“The Vikings liked to wear jewellery. It's not at all unique to find jewellery in a man’s grave, these were fancy people. And then there is the discussion on whether women carried weapons, and there are some indications of that as well.”

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Jo-Simon Frøshaug Stokke from the Museum of Cultural History wraps and stores the items carefully to bring them back to the museum. Here, conservators will be able to discover new details by using x-rays and different treatments.

Visible graves claim ownership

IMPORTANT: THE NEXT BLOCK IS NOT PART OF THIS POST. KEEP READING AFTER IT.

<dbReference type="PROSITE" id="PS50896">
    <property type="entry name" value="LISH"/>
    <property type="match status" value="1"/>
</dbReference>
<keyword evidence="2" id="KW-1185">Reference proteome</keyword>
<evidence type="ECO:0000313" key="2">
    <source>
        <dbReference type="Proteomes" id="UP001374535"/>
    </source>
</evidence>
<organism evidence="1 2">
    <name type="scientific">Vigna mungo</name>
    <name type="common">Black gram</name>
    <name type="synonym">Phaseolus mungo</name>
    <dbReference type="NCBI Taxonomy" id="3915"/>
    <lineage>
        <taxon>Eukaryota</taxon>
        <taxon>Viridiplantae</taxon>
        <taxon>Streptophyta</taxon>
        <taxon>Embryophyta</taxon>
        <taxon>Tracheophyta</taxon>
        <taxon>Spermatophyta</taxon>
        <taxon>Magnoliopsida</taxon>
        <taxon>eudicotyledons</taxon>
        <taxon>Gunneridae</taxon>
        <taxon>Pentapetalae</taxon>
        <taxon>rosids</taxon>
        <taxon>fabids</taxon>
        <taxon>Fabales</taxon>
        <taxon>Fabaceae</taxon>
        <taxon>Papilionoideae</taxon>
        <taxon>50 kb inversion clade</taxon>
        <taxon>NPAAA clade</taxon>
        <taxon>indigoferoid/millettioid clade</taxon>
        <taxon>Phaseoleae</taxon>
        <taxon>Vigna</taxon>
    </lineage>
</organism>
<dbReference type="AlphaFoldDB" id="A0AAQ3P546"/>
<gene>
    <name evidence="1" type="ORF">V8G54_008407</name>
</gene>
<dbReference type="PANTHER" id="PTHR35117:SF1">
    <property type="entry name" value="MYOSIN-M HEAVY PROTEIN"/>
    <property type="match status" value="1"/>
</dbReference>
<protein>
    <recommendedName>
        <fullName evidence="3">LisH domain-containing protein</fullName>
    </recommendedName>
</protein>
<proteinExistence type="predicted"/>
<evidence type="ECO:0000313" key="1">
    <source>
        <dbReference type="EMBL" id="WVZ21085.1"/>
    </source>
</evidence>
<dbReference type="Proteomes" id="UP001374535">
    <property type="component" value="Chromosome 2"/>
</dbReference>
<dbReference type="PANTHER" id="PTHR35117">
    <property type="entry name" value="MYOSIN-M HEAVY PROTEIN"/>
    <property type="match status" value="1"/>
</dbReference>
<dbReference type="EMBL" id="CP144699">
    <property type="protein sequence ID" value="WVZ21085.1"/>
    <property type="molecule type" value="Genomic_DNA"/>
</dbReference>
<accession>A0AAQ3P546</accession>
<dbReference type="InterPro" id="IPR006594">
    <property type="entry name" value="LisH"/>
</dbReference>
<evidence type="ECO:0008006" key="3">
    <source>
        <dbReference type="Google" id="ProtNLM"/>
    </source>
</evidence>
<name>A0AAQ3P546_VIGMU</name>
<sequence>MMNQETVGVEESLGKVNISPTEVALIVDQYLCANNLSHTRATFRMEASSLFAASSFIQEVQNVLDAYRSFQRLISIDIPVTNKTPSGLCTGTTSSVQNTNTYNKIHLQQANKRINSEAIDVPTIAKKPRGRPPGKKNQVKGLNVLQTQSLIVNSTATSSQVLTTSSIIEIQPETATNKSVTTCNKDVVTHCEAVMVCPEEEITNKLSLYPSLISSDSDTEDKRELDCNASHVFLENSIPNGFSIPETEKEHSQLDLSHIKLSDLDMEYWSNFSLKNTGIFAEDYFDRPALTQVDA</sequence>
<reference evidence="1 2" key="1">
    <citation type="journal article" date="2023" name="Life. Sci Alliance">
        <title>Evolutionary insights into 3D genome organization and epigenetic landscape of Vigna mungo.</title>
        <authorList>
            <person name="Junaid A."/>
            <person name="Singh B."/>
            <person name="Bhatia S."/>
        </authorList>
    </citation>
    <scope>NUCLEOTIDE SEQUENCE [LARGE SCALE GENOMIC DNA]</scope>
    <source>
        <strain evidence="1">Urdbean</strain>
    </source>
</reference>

The grave might not have been very big. Perhaps it was just a pit in the ground, which was then covered by a stone. That the grave was placed exactly in this spot is not a coincidence.

“Burying is done by the descendants of those who have died. They are claiming the land where the person lies,” Stokke explains.

There used to be a collection of smaller farms just 100-150 metres away from where the grave is located. It is reasonable to assume that these farms existed back at that time, or perhaps even further back in time, according to the archaeologist.

“A pattern that we see is that you bury those who have owned land near the farm, and often in a spot that is easily visible from the nearby roads. People who passed by would then see the grave and know that the people who live here have ancestors who have lived here for a long time. These are our relatives; we lay claim to this land and have done so for generations. This is the function of the visible grave,” Stokke says.